Negotiations had been taking place between the pirates and the captain of the Bainbridge, who was getting direction from FBI hostage negotiators, the officials said.

The dangers of taking action were underlined by an attempt by the French Navy to rescue the people aboard the yacht Tanit. Four hostages, including a small child, were freed and two pirates killed when French commandos moved in on the yacht, but the yacht's captain was also killed.

So for now, the U.S. Navy appears to be working on the assumption that time is on its side.

Meanwhile, the Maersk Alabama headed toward the Kenyan port of Mombasa - its original destination - with 20 American crew members aboard. It was expected to arrive Saturday night, said Joseph Murphy, whose son is second-in-command of the vessel.

Negotiating With High-Seas Bandits

"The issue is going to be claustrophobia, sea sickness, heat, boredom," Rick Gurnon, president of the Massachusetts Maritime Academy, told CBS News. "I think after a few more days in the lifeboat, the Somalis will think going to prison for two years is trading up."

At least that's the hope, said CBS' Phillips. The pirates are demanding their safety be guaranteed should they release the American ship's captain - in addition to, of course, a reported $2 million ransom.

"I'm sure the emotional level on all sides is raised with the warships on the scene," Hugh McGowan, a former commanding officer with the New York City Police Hostage Negotiating Team, said on CBS News' The Early Show. "I'm sure for the hostage takers, they assumed they were going to be in and out and get away without any problems, so now it's much more complicated."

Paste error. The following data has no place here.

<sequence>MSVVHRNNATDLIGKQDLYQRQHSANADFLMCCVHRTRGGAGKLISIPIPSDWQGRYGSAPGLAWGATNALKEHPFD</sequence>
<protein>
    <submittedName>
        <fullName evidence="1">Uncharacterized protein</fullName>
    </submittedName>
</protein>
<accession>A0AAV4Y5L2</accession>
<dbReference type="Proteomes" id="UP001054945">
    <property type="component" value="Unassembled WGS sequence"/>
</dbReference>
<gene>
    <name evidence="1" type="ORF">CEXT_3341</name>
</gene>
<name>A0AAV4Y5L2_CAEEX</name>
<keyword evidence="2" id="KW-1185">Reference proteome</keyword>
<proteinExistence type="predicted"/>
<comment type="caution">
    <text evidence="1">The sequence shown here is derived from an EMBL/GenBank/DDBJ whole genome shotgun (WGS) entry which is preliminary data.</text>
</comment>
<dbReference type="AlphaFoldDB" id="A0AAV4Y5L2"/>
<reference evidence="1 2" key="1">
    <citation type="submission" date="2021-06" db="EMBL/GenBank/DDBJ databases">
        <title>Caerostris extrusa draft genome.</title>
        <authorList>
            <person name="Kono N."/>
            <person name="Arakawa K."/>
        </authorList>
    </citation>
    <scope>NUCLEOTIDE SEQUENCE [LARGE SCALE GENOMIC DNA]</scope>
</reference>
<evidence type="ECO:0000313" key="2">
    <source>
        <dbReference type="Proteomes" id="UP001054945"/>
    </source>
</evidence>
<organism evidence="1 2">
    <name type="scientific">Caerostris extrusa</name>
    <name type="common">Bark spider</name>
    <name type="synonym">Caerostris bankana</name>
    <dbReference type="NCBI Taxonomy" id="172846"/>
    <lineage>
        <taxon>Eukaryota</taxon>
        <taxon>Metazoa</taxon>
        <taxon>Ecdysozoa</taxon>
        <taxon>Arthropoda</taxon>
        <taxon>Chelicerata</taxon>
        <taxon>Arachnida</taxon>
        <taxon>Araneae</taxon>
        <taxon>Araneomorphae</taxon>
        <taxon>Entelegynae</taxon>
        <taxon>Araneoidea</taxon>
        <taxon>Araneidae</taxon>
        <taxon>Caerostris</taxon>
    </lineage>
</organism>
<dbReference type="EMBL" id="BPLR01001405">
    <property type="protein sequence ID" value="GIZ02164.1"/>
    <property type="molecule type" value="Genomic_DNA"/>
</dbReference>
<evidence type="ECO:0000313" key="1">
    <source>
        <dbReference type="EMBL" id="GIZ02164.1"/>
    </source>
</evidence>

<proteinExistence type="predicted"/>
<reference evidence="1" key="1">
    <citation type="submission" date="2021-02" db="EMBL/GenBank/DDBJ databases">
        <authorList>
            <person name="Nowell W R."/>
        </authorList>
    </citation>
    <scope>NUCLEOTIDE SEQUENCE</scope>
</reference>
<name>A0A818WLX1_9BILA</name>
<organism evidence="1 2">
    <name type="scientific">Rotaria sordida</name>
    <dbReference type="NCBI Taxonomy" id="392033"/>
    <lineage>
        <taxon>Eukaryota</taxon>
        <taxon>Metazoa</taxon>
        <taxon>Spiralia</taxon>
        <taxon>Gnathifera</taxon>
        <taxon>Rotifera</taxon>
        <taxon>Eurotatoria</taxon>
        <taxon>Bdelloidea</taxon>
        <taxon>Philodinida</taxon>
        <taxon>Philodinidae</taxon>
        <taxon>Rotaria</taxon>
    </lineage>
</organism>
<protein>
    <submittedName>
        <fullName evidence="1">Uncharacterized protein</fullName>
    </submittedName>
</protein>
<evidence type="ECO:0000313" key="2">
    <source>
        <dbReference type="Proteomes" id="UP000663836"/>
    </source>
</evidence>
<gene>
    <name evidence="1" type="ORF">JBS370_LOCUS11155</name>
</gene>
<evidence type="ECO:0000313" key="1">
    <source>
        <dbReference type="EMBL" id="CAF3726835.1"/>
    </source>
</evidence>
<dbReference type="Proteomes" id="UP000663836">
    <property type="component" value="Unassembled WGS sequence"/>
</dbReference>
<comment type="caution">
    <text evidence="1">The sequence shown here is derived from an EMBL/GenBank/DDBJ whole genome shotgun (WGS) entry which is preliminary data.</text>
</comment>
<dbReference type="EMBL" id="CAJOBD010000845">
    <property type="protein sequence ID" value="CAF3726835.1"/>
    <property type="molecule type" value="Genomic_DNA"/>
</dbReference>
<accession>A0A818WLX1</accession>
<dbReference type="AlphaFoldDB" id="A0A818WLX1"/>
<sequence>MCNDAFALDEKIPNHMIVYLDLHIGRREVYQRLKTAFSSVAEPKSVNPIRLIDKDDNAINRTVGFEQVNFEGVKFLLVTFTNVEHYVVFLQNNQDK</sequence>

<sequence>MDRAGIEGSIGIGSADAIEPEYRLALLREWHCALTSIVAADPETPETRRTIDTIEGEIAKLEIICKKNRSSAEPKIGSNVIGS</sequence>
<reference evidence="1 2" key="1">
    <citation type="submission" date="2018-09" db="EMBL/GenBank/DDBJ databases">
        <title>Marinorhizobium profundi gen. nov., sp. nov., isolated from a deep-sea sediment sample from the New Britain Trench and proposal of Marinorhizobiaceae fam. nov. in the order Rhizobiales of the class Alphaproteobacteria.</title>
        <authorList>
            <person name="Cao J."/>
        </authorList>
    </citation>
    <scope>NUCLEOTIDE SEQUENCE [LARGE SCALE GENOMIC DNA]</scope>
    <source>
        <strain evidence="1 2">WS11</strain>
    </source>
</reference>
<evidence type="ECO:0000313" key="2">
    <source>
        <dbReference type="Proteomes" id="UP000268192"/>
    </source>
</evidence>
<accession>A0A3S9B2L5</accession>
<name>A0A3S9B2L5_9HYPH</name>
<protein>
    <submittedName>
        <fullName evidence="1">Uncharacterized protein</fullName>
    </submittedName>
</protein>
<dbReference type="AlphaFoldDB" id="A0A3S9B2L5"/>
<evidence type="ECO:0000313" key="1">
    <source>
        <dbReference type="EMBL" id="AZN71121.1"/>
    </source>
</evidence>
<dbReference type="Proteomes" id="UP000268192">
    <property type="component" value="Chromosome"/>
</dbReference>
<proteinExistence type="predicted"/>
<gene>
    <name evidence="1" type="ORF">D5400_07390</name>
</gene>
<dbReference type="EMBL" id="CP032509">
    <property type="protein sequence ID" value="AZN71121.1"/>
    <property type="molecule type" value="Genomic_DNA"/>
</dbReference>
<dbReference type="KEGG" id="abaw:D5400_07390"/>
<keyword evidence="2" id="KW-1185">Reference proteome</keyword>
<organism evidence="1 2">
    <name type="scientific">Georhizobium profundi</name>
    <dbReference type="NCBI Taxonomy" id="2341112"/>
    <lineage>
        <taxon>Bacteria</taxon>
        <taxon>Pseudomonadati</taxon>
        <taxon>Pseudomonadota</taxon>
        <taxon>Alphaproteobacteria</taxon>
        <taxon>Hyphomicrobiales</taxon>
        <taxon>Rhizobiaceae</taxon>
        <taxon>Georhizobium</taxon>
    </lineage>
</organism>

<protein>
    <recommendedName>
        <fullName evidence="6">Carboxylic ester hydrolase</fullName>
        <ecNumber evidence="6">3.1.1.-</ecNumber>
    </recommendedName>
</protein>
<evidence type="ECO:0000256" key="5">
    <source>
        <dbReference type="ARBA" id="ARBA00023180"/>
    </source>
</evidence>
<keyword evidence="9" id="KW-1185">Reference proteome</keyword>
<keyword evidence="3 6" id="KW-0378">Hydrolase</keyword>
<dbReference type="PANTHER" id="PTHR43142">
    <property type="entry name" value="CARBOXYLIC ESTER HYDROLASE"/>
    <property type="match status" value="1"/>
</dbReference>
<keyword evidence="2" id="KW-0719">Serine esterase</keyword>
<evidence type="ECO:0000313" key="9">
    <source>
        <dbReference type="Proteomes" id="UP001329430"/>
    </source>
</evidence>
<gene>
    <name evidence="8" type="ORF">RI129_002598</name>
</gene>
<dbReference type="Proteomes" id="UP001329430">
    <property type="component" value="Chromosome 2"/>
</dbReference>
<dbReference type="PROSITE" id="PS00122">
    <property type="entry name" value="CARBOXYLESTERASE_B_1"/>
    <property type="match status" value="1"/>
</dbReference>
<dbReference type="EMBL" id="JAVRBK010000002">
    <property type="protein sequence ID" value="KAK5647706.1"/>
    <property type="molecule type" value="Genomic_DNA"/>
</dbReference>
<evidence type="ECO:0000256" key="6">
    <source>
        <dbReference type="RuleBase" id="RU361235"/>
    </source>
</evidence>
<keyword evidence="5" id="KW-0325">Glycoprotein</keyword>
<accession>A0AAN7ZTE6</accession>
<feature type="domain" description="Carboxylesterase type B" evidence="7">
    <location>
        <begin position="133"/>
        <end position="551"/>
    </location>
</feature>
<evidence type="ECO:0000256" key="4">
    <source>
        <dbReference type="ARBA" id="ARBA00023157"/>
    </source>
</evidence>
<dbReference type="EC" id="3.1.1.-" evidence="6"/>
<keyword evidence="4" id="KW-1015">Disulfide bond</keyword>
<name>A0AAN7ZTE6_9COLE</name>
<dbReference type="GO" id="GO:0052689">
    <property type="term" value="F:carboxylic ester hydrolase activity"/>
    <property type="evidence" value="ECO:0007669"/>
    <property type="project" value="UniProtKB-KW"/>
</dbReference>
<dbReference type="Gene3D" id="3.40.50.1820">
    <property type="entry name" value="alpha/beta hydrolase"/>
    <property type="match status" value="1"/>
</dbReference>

On Friday, Phillips jumped out of the lifeboat and tried to swim for his freedom but was recaptured when a pirate fired an automatic weapon at or near him.

Discussing Captain Phillips' failed attempt to escape, McGowan said such actions are dangerous.

"You never want to be critical of what the hostage does because they're in isolation," McGowan said. "And he probably thought he could make his escape. When we talk to people about, you know, being held hostage, we really recommend that they not try something like this unless they're really 100% - maybe 1,000% - sure they're going to be successful. Even then, think about it two or three more times before you try it, because the rescue is on the way and that's the best way of getting out of it."

Piracy along the anarchic and impoverished Somali coast, the longest in Africa, has risen in recent years. Somali pirates hold about a dozen ships with more than 200 crew members, according to the International Maritime Bureau, a piracy watchdog group based in Malaysia. The bureau lists 66 attacks since January, not including the Alabama.

Current TV correspondent Kaj Larson, who has produced a documentary on modern day piracy, said that Somali pirates in recent years has been reluctant to harm their hostages.

"That's because they have such a good business model going and they're making so much money - between $50 million and $150 million in ransom money last year - it's not in their best interest to hurt the hostages. That's certainly helping the situation right now.

"That being said, these are certainly violent men who are well-armed, and the potential [for hostage deaths] always exists."

Larson said the experience of the French commando raid Friday will affect how the crisis involving the American hostage plays out. "You're going to see the U.S. Navy being patient and being steady and waiting and playing the waiting game, waiting these pirates out."

McGowan, likewise, believes the Navy will not the fire upon the pirates. "Unless the circumstances call for it, I don't see them doing that. They're being advised by the FBI, and our advice always is to be patient."

Link to original report: Warships

Books about Somalia and Piracy: Books